• Thanks for this. I’m not sure about Holiday in Death–I read the first couple of In Death books and while I enjoyed Eve and Roarke, I found the mysteries a little violent for my taste.

        I’ll definitely check out The Mischief of the Mistletoe. I met Lauren Willig at the RWA book signing a couple of years ago–she was lovely–and I enjoyed the first book in her Pink Carnation series (recommended by Rachel Beecroft, who’s a huge Lauren Willig fan). An atypical hero! Called Turnip! This, I have to read. Thank you again!

      • So I read The Mischief of the Mistetoe yesterday and really enjoyed it. A historical romp/caper, very witty, and fun, and kind. I think you’d like it a lot, Kay. The story is set at Christmas, but that just provides seasonally-themed plot opportunities (101 uses of a Christmas pudding!) and the characters are nicely society-defying. Recommended!

    • Thanks for these kind and wise comments–now I feel glad for Christmas romances! There are a gazillion romantic sub-genres because readers seek out the story elements that speak to them. I’m clearly not the audience for these stories, but if they give pleasure and comfort to other readers or watchers, that can only be a good thing.

      Having said that, I’d be all over a hookers-and-sequins-in-the-snow story. That sounds fun! I’m a little scared to google for that book, but if you happen to remember the title or author, please share!

      • I googled but could not find. Smart Bitches has that feature where people who can’t remember a book from long ago submit what they recall and ask if anyone remembers it. Maybe I should submit this!

        • Please do–I imagine there are a lot of us who are up for a hookers and sequins Christmas.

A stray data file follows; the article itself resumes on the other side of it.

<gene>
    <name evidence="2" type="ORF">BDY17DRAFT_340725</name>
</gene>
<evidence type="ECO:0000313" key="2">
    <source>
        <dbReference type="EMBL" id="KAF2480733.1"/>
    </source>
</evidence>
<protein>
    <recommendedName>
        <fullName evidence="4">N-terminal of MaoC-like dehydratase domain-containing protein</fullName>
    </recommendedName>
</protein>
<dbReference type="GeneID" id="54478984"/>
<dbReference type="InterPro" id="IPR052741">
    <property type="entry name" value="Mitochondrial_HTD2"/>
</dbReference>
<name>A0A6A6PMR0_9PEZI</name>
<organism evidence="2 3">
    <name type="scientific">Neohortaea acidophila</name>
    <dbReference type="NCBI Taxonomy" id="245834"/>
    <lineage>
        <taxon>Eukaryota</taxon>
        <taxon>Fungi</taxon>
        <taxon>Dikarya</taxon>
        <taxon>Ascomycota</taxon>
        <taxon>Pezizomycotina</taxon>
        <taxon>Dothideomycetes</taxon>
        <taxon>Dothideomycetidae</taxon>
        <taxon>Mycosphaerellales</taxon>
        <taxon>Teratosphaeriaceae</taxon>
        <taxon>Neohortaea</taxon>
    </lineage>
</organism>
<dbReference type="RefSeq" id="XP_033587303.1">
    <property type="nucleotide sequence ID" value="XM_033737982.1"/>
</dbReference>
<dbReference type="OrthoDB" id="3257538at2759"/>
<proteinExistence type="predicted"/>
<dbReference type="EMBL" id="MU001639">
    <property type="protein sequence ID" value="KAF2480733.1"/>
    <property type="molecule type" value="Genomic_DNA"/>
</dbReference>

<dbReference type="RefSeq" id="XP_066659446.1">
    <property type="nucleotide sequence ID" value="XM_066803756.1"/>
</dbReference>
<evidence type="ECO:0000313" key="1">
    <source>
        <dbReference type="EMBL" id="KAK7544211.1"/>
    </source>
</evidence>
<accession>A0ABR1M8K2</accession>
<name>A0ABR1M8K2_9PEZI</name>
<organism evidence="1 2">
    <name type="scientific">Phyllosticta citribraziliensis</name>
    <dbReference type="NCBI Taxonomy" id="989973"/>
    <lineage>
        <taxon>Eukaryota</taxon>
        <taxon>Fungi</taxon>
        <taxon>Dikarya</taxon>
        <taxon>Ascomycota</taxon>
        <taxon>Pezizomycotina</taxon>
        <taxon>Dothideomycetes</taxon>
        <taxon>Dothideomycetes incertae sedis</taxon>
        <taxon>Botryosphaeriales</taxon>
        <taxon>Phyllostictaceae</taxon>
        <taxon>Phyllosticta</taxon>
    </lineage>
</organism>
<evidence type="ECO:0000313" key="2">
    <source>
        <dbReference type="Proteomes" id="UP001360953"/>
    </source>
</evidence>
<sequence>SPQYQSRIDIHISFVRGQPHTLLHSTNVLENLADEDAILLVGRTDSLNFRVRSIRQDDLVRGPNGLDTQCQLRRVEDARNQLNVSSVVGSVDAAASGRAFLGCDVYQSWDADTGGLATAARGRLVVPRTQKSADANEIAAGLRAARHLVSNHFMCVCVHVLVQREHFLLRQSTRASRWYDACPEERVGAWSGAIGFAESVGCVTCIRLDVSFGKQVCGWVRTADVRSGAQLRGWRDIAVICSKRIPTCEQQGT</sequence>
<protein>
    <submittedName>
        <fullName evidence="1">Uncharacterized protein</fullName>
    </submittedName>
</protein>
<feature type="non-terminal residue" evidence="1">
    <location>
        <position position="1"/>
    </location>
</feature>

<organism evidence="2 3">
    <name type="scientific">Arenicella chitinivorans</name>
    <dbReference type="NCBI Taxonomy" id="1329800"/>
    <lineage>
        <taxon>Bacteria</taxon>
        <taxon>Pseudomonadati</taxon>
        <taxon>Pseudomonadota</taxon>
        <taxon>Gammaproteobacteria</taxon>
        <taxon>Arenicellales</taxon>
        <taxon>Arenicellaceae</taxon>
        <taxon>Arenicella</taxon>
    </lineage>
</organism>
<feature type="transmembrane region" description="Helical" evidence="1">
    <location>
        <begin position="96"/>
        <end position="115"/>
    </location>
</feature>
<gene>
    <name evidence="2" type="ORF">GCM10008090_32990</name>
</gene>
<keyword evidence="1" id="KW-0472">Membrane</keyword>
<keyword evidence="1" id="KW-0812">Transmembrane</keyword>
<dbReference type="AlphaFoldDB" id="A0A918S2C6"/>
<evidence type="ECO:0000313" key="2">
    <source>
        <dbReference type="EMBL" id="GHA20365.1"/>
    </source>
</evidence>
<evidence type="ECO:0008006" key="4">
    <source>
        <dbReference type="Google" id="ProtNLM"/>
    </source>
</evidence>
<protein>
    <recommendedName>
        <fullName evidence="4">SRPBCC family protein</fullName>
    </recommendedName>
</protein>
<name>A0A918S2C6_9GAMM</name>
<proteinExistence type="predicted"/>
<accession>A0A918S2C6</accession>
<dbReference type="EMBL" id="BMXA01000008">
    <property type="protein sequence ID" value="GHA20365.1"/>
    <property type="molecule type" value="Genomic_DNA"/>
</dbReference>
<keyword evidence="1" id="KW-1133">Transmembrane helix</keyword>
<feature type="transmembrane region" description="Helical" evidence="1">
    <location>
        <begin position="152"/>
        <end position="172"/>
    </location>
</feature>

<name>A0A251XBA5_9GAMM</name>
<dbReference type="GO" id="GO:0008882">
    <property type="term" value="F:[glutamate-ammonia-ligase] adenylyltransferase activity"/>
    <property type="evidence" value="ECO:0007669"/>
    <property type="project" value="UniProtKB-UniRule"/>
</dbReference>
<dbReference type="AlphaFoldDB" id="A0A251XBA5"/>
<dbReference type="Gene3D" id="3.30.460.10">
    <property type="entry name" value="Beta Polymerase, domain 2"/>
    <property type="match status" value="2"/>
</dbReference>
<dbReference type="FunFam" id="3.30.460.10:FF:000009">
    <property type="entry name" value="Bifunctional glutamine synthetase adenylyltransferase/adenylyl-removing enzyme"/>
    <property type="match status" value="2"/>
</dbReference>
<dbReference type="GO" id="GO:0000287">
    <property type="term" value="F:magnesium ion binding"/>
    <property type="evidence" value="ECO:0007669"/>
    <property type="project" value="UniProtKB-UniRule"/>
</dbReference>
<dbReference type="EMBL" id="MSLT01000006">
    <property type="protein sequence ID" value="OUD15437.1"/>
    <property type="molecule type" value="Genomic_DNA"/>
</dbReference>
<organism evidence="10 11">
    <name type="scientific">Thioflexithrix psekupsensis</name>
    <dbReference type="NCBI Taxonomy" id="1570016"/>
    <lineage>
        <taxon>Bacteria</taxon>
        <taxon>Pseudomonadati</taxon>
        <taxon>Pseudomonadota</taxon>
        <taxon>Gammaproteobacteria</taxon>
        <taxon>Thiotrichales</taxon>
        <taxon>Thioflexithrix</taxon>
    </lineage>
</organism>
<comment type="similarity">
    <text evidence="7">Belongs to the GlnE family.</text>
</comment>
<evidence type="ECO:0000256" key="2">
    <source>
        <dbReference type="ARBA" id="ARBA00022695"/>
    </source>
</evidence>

And now I want to see Jilly’s wedding pictures.

        • Fingers crossed that they publish your request, and that the Bitchery knows the answer, Kay!

          Re. my wedding–that was long, long ago and in a galaxy far, far away. The location was grittily urban, the ceremony short and sweet. The bride wore a knee-length blue-and-gray striped silk dress and a natty blue hat. Getting married was good, but our adventures together over the following 30-something years have been even better 🙂

  2. I think what I like about Christmas stories is the whole Christmas-ex-machina aspect. A lot of mysterious things happen just because it’s Christmas. There’s extra pressure, there are people running around in costumes pretending to be elves or reindeer, people must get out of the house (sometimes even when they really shouldn’t), and there are also a ton of family pressures. Plus, there’s a very strong tradition of the supernatural — ghosts come back to haunt us, stars show up in the sky, mysterious guests drop by, gifts and powers just appear, and people don’t tend to bat an eye.

    I guess what I don’t like about Christmas stories are when they deliberately tug my heart strings without really giving me a reason for loving the characters. Also, I don’t like it when everything just drops into the characters’ laps without some hard work. I may be missing some shorthand for hard work, though, which means some Christmas stories just pass me by, but stick in others’ hearts.

    I guess the biggest thing is that Solstice is such a dark and cold time of year for us up here. I want something warm and fuzzy and just a bit over the top. I’m kind of lucky that I avoid the worst of Christmas pressures. Actually, I go to work on Christmas Day, so we won’t even have a turkey and all that to worry about.